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Thursday, October 29, 2009

Interview with Tim Riesterer, E-Learning / Training Case Study: Power Messaging (R) Virtual

Real-world education and training needs have quirky issues and time challenges that make you wonder, Does anyone else go through this? E-Learning Queen realizes we can all learn from each other's experiences, success stories, and "lessons learned." So, welcome to another installation of our new "E-Learning Case Study Series." In this interview, we talk with Tim Riesterer, CMO and SVP, Strategic Consulting, Corporate Visions (, who had a challenge when launching training for Power Messaging® Virtual.

Please describe a case in which you successfully used e-learning. Include the following:
**what was your need?

As a marketing and sales consulting company, we work with numerous organizations on strategies for articulating and nailing down their sales messaging. We recently launched Power Messaging® Virtual, moving an intensive, two-day, in-person training event to a two-week e-learning course.

This course combines modular, online coursework with interactive Web conference coaching to drive home important concepts and, through our modular content library, enable instant and easy refreshers post-training.

The impetus for this e-learning program was client demand. In this tough economy, many of the companies we work with have been saddled with budget cuts and travel restrictions – meaning that bringing sales reps together for onsite training has become cost-prohibitive. For others, sacrificing time in the field for travel and onsite training was simply too detrimental to productivity. The on-demand (i.e., view at any time) format of new our coursework alleviates these pressures and allows the sales reps who participate to view materials at a time that is convenient for them.

**why e-learning?

As a training company, our capacity to train increased exponentially through the use of pre-packed e-learning modules. We can literally be in multiple places at once, imparting expertise on-demand. And our trainers are still able to periodically touch base with attendees through live, virtual training sessions and by providing one-on-one coaching access – making the process even more personal.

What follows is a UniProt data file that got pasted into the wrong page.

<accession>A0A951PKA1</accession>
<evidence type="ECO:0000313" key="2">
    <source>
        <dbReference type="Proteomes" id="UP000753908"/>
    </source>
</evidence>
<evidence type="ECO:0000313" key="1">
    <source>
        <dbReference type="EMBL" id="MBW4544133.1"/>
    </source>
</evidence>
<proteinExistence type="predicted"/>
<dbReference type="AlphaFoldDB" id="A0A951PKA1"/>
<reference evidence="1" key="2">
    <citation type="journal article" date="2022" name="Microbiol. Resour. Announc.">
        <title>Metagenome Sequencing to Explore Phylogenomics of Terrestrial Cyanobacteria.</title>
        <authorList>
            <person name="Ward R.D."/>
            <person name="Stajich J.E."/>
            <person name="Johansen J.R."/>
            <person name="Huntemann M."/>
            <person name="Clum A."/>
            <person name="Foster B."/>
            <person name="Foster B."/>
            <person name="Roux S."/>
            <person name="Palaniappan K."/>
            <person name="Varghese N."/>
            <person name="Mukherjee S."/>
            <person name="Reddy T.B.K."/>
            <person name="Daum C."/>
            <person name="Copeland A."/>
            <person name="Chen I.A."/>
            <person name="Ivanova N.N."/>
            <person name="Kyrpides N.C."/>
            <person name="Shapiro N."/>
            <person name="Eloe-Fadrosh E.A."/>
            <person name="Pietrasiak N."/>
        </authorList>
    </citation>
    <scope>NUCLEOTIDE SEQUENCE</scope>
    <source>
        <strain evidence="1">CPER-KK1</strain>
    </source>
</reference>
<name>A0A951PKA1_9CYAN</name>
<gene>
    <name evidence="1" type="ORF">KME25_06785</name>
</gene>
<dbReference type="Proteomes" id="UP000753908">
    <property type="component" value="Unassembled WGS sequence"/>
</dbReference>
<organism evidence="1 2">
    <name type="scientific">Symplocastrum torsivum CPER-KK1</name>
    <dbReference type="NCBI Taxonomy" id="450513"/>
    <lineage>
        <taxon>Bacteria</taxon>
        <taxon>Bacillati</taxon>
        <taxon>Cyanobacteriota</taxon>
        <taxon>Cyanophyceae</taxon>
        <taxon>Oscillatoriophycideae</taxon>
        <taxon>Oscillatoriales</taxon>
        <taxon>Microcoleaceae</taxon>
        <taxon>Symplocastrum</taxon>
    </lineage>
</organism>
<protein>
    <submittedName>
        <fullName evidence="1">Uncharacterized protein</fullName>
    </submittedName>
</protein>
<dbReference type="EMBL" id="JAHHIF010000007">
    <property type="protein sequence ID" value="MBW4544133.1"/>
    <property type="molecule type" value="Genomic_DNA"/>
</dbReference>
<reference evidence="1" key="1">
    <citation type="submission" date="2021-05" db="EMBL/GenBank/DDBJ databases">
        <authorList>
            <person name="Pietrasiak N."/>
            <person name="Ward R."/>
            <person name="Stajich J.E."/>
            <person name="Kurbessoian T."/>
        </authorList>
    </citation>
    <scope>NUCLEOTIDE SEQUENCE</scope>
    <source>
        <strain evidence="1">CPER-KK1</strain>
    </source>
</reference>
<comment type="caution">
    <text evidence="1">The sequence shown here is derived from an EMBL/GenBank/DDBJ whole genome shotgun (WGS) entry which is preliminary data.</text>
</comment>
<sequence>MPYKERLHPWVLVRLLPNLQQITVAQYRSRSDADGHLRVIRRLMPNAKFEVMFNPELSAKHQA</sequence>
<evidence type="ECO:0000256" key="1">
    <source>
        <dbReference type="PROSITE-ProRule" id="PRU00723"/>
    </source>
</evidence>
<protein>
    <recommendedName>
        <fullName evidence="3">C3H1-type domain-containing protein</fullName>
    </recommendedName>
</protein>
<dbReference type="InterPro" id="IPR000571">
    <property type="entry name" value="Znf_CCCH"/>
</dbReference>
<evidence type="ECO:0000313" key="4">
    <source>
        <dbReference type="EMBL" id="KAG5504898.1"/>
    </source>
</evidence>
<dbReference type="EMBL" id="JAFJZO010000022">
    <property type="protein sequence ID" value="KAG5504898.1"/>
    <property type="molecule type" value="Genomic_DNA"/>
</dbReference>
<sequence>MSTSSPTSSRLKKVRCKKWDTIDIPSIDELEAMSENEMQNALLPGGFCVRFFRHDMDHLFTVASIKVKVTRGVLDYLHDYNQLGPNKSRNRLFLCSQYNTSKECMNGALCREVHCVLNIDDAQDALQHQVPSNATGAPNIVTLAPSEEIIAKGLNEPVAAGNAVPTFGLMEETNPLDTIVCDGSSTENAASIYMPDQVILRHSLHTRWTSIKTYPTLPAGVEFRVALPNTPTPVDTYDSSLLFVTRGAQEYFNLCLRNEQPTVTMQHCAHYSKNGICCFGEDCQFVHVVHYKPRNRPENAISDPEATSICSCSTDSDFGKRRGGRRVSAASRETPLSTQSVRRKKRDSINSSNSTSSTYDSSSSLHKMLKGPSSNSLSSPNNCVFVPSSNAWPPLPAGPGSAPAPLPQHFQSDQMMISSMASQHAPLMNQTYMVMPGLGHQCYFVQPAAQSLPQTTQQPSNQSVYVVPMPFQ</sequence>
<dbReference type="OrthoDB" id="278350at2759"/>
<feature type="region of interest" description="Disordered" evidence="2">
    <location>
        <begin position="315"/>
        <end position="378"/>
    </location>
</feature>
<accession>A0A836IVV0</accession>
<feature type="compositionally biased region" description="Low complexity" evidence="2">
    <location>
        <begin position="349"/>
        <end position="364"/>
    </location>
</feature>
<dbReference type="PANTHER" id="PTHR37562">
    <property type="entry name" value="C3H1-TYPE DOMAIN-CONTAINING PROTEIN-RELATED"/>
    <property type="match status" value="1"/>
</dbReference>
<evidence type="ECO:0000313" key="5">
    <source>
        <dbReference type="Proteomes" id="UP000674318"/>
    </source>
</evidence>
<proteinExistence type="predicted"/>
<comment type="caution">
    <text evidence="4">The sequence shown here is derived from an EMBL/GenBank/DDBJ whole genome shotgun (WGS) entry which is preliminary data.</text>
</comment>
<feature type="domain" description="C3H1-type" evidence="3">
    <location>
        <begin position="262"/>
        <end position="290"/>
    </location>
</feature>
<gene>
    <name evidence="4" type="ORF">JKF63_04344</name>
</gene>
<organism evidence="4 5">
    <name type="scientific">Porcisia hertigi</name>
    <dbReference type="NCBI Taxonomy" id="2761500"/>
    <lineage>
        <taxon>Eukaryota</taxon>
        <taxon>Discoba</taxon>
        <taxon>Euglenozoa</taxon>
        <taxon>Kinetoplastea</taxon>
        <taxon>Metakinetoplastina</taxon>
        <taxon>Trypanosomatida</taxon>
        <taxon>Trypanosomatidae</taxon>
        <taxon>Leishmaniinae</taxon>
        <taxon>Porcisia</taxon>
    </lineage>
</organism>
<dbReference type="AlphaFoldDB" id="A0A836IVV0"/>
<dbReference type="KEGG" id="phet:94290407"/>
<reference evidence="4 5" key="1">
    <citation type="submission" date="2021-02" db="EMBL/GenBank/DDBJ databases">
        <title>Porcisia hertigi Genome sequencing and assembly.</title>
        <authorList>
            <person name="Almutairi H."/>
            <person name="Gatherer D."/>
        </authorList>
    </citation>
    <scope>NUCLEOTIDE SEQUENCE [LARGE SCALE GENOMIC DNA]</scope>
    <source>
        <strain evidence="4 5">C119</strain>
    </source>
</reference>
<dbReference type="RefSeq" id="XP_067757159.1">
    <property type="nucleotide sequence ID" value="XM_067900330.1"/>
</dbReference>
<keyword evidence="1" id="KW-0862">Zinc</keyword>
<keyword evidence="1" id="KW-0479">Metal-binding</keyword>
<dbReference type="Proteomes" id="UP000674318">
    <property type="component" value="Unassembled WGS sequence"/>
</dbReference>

Another advantage for our clients is that they can have access to this training program exactly when they want it. Waiting for a particular trainer or for a particular training venue to become available might have meant, in the past, that they missed a valuable window for training before a key launch or kick-off. Now, through e-learning, we can conduct training in a completely hassle-free way.

Also, as many companies move their kick-offs to a virtual environment, it allows us to participate with our training content because we’ve got materials that they can plug and play. We can create a virtual training program to meet their needs – that can then be integrated into their virtual kick-off environment.

**what technologies did you use? software? hardware?

We created a Web portal that houses Brainshark on-demand presentations. As I mentioned, these presentations – which include audio, embedded videos, interactive exercises and quizzes, workbooks, attachments and more – can be viewed by our customers at their convenience. You can see an example and program demo here:

Upon registering for the program, all individual participants receive a password for accessing materials. An automated calendaring function alerts participants to the Brainsharks they should be viewing and places the virtual coaching sessions right in their Outlook calendars.

These customized coaching sessions – where participants can practice the skills they learn – occur at the end of each week. We use Adobe Acrobat Connect Pro and WebEx for this live coaching, and equip our trainers with Webcams so they can see their classes.

**how did you go about conducting the e-learning?